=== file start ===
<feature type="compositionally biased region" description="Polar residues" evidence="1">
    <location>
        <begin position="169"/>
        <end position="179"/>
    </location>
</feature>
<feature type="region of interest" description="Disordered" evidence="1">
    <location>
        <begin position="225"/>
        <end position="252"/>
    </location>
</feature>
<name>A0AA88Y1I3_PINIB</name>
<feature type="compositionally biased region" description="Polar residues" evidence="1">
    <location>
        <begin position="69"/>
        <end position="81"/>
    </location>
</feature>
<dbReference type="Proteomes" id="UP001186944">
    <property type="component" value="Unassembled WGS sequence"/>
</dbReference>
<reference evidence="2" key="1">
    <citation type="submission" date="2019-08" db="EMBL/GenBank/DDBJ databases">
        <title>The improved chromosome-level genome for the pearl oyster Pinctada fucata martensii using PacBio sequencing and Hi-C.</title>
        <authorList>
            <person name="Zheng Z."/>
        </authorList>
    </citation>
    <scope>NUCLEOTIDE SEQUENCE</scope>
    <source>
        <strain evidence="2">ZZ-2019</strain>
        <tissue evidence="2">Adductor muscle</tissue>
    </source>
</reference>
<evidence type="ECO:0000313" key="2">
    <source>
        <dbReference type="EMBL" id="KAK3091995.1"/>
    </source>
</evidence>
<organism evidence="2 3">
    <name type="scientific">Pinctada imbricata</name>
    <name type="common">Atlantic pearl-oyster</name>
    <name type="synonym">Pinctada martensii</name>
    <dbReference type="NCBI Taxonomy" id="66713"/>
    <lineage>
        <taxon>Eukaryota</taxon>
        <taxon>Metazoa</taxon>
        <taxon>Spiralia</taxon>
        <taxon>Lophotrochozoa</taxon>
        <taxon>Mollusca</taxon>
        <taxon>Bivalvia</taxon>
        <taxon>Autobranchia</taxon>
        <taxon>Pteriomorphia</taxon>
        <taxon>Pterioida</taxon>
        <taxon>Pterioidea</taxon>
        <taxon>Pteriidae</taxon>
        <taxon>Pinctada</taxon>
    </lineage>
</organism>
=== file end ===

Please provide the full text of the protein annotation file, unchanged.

<feature type="compositionally biased region" description="Polar residues" evidence="1">
    <location>
        <begin position="169"/>
        <end position="179"/>
    </location>
</feature>
<feature type="region of interest" description="Disordered" evidence="1">
    <location>
        <begin position="225"/>
        <end position="252"/>
    </location>
</feature>
<name>A0AA88Y1I3_PINIB</name>
<feature type="compositionally biased region" description="Polar residues" evidence="1">
    <location>
        <begin position="69"/>
        <end position="81"/>
    </location>
</feature>
<dbReference type="Proteomes" id="UP001186944">
    <property type="component" value="Unassembled WGS sequence"/>
</dbReference>
<reference evidence="2" key="1">
    <citation type="submission" date="2019-08" db="EMBL/GenBank/DDBJ databases">
        <title>The improved chromosome-level genome for the pearl oyster Pinctada fucata martensii using PacBio sequencing and Hi-C.</title>
        <authorList>
            <person name="Zheng Z."/>
        </authorList>
    </citation>
    <scope>NUCLEOTIDE SEQUENCE</scope>
    <source>
        <strain evidence="2">ZZ-2019</strain>
        <tissue evidence="2">Adductor muscle</tissue>
    </source>
</reference>
<evidence type="ECO:0000313" key="2">
    <source>
        <dbReference type="EMBL" id="KAK3091995.1"/>
    </source>
</evidence>
<organism evidence="2 3">
    <name type="scientific">Pinctada imbricata</name>
    <name type="common">Atlantic pearl-oyster</name>
    <name type="synonym">Pinctada martensii</name>
    <dbReference type="NCBI Taxonomy" id="66713"/>
    <lineage>
        <taxon>Eukaryota</taxon>
        <taxon>Metazoa</taxon>
        <taxon>Spiralia</taxon>
        <taxon>Lophotrochozoa</taxon>
        <taxon>Mollusca</taxon>
        <taxon>Bivalvia</taxon>
        <taxon>Autobranchia</taxon>
        <taxon>Pteriomorphia</taxon>
        <taxon>Pterioida</taxon>
        <taxon>Pterioidea</taxon>
        <taxon>Pteriidae</taxon>
        <taxon>Pinctada</taxon>
    </lineage>
</organism>